Court: Apologize to wife on Facebook, or go to jail

Being given a jail sentence for posting something on your Facebook Wall is one thing, but having the option to apologize on your Facebook Wall to avoid a jail sentence is something else.
Written by Emil Protalinski, Contributor

Magistrate Paul Meyers has ordered Mark Byron to apologize to his estranged wife Elizabeth Byron for a Facebook comment he posted late last year. Mark was sentenced to 60 days in jail and a $500 fine, but to avoid both, the magistrate gave him the option to pay back child support and post an apology on Facebook. Mark was told he had to keep the apology on his Facebook profile for 30 days. Furthermore, he was forbidden to close down his Facebook account and had to friend his wife or someone of her choosing so they could check that the terms of the deal were being upheld.

The magistrate actually wrote the apology for Mark and then included it into the sentence. Here's the message Mark needs to post on Facebook every single day for 30 days straight:

I would like to apologize to my wife, Elizabeth Byron, for the comments regarding her and our son [name withheld] which were posted on my Facebook wall on or about November 23, 2011. I hereby acknowledge that two judicial officials in the Hamilton County Domestic Relations court have heard evidence and determined that I committed an act of domestic violence against Elizabeth in January 17, 2011. While that determination is currently being appealed, it has not been overturned by the appellate court. As a result of that determination, I was granted supervised parenting time with [our son] on a twice weekly basis. The reason I saw [our son] only one time during the four month period which ended about the time of my Facebook posting was because I chose to see him on only that single occasion during that period. I hereby apologize to Elizabeth for casting her in an unfavorable light by suggesting that she withheld from me or that she in any manner prevented me from seeing [our son] during that period. That decision was mine and mine alone. I further apologize to all my Facebook Friends for attempting to mislead them into thinking that Elizabeth was in any manner preventing me from spending time with [our son], which caused several of my Facebook Friends to respond with angry, venomous, and inflammatory comments of their own.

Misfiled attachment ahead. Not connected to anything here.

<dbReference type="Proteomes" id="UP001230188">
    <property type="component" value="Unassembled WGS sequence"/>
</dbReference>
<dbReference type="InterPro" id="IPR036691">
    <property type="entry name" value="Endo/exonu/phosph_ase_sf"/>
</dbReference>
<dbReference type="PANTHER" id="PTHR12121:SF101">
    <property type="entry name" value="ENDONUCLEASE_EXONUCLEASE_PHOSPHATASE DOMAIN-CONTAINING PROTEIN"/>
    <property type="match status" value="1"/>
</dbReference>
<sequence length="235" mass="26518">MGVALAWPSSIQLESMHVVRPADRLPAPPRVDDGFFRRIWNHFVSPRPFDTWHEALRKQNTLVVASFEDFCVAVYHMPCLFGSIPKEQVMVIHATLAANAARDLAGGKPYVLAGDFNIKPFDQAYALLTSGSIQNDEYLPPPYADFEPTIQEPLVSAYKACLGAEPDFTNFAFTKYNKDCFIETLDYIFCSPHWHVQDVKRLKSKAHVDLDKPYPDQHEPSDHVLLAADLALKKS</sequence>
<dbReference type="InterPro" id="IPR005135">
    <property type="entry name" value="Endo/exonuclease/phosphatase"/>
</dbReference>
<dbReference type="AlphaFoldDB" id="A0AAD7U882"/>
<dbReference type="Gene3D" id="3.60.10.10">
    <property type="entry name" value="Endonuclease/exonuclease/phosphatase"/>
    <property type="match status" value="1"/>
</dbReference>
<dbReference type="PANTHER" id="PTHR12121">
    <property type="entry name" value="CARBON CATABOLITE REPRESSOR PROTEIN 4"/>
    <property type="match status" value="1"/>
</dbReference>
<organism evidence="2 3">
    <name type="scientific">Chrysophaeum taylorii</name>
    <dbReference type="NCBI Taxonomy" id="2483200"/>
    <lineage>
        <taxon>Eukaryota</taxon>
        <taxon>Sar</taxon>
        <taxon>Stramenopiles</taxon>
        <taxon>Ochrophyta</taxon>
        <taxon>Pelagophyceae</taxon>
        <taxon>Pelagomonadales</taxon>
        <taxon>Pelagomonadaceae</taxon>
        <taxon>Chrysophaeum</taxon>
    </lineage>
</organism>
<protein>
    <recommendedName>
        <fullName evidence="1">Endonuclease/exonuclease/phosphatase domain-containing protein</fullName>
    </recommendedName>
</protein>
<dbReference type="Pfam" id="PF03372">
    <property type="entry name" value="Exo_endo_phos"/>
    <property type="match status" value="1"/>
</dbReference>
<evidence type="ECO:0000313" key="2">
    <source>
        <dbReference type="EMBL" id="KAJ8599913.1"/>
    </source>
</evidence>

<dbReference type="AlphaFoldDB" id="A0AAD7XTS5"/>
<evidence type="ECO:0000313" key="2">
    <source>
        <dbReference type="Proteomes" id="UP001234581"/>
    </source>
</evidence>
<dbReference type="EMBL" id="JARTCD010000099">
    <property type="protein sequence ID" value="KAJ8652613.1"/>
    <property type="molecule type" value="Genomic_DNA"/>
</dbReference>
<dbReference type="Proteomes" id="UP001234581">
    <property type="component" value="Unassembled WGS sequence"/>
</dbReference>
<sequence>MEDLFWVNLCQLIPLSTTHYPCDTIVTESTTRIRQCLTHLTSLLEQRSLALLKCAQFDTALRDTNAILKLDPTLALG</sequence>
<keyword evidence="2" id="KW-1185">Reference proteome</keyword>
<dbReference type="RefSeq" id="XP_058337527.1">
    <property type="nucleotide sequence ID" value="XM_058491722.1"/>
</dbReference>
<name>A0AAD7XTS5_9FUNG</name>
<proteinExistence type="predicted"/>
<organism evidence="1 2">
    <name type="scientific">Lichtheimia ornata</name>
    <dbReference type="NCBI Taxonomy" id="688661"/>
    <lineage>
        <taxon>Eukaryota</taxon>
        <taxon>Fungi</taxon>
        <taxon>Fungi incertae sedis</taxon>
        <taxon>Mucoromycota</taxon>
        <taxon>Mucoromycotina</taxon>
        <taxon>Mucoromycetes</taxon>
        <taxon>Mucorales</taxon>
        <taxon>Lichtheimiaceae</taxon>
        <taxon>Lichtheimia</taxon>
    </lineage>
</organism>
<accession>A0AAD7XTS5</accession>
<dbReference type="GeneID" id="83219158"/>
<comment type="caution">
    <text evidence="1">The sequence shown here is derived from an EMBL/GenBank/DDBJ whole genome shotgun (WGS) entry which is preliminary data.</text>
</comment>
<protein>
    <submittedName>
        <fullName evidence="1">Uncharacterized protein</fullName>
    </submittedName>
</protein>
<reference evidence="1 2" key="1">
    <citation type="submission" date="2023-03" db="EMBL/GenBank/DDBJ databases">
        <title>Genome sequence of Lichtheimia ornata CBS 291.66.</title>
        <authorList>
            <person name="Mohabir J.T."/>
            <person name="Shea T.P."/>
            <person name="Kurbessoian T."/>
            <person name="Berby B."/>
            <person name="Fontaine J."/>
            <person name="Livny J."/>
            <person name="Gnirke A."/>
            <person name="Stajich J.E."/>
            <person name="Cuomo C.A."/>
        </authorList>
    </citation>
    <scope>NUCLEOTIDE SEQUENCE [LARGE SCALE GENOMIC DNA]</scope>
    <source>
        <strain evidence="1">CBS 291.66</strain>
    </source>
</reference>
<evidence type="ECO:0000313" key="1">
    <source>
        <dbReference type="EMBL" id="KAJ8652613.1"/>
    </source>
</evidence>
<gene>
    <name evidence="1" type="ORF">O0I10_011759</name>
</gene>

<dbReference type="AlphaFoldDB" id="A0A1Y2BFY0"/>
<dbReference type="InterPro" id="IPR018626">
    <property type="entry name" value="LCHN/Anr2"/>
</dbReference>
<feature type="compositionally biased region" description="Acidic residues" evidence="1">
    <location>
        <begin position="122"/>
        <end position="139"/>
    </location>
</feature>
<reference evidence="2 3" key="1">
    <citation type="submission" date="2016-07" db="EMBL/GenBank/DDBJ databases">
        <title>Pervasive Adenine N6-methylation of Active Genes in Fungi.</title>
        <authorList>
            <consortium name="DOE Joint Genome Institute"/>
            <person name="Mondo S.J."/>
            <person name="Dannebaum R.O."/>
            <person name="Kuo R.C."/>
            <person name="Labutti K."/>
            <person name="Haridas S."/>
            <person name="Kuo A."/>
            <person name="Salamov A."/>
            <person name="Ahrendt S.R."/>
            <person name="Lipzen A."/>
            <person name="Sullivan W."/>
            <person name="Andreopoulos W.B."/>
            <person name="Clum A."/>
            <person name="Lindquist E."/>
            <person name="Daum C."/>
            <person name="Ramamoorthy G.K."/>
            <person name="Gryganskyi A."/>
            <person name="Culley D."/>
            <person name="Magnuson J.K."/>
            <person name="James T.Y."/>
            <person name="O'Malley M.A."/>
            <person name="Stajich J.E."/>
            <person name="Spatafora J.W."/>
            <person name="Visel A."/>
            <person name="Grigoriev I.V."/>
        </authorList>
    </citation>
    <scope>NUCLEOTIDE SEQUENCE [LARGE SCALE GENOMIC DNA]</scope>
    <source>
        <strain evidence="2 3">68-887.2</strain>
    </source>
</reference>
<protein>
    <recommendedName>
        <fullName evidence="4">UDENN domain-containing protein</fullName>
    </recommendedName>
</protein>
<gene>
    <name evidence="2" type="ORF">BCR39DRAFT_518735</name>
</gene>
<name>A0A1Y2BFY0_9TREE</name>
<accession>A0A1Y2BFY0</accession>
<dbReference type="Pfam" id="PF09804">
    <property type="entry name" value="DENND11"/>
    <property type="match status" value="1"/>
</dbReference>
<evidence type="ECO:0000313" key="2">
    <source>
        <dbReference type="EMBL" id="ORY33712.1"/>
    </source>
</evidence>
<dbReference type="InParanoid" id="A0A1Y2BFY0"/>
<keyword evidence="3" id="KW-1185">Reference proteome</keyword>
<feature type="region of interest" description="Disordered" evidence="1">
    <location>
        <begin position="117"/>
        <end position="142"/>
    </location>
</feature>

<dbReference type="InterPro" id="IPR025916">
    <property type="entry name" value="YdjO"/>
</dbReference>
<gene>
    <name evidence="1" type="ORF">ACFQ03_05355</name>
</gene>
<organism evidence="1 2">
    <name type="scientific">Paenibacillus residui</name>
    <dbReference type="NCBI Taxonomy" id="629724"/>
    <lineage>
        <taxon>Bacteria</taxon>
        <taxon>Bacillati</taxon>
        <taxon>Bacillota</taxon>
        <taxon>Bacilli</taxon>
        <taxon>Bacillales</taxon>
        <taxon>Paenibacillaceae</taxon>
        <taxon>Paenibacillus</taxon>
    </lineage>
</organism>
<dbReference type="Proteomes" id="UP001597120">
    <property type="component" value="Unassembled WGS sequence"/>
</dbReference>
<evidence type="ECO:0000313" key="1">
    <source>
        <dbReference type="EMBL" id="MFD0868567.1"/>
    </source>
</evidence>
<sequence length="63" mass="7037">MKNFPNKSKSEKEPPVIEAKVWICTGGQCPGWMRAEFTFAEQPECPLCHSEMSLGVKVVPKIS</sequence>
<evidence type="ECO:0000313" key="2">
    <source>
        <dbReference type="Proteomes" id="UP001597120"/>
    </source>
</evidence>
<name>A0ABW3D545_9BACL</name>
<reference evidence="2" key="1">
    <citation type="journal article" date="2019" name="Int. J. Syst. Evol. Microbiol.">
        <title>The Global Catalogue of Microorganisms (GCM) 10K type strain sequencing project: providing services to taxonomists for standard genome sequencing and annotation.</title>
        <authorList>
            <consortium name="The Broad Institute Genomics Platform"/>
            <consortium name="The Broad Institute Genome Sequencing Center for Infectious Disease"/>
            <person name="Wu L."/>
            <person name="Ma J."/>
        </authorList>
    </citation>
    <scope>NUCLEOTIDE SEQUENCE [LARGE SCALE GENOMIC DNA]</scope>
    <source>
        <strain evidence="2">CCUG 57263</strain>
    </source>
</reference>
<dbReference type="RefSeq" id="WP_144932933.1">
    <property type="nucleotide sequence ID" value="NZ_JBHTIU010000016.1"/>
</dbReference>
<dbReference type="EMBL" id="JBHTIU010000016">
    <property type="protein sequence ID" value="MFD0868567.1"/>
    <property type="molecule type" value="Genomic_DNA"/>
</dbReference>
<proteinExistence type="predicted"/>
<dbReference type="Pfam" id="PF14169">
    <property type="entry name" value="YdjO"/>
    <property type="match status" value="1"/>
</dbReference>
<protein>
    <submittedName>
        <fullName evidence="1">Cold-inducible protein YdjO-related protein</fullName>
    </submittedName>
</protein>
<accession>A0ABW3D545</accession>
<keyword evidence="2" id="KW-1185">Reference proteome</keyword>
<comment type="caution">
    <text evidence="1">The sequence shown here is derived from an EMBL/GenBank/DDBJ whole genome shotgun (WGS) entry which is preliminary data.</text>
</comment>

In June 2011, Mark was charged with and found guilty of civil domestic violence against Elizabeth. She was granted a temporary protection order and primary custody of their son while he was allowed supervised visits twice a week. He has appealed that conviction, and the appeal is still processing. A divorce between Mark and Elizabeth is also pending. In November 2011, Mark posted the following comment on Facebook, according to court records from Cincinnati, Ohio:

If you are an evil, vindictive woman who wants to ruin your husband's life and take your son's father away from him completely — all you need to do is say that you're scared of your husband or domestic partner and they'll take him away!

Mark had blocked his wife from accessing his Facebook profile but Elizabeth still managed to discover the comment. She thus filed a motion with the court saying that Mark had violated the protection order, which stated he was prohibited from "causing plaintiff or the child of the parties to suffer physical and/or mental abuse, harassment, annoyance or bodily injury." Though the post didn't name Elizabeth, Meyers agreed that it violated the temporary protection order granted to her and the couple's son, and hence the sentencing.

Responses by Facebook friends to his posting caused Elizabeth to be "afraid and concerned," according to court documents. Byron and his attorney, Becky Ford, say he made his comments out of frustration and never expected his wife to see them since she couldn't access his account. "Once he made the comments, some of his Facebook friends started making inflammatory comments which he had no control over," Ford told CBS News, and continued that his comments were "nothing other than free speech communication where he was venting truthful information."

Mark must appear in court on March 19 and show proof that he posted the apology. Otherwise, he will have to pay the fine and go to jail.

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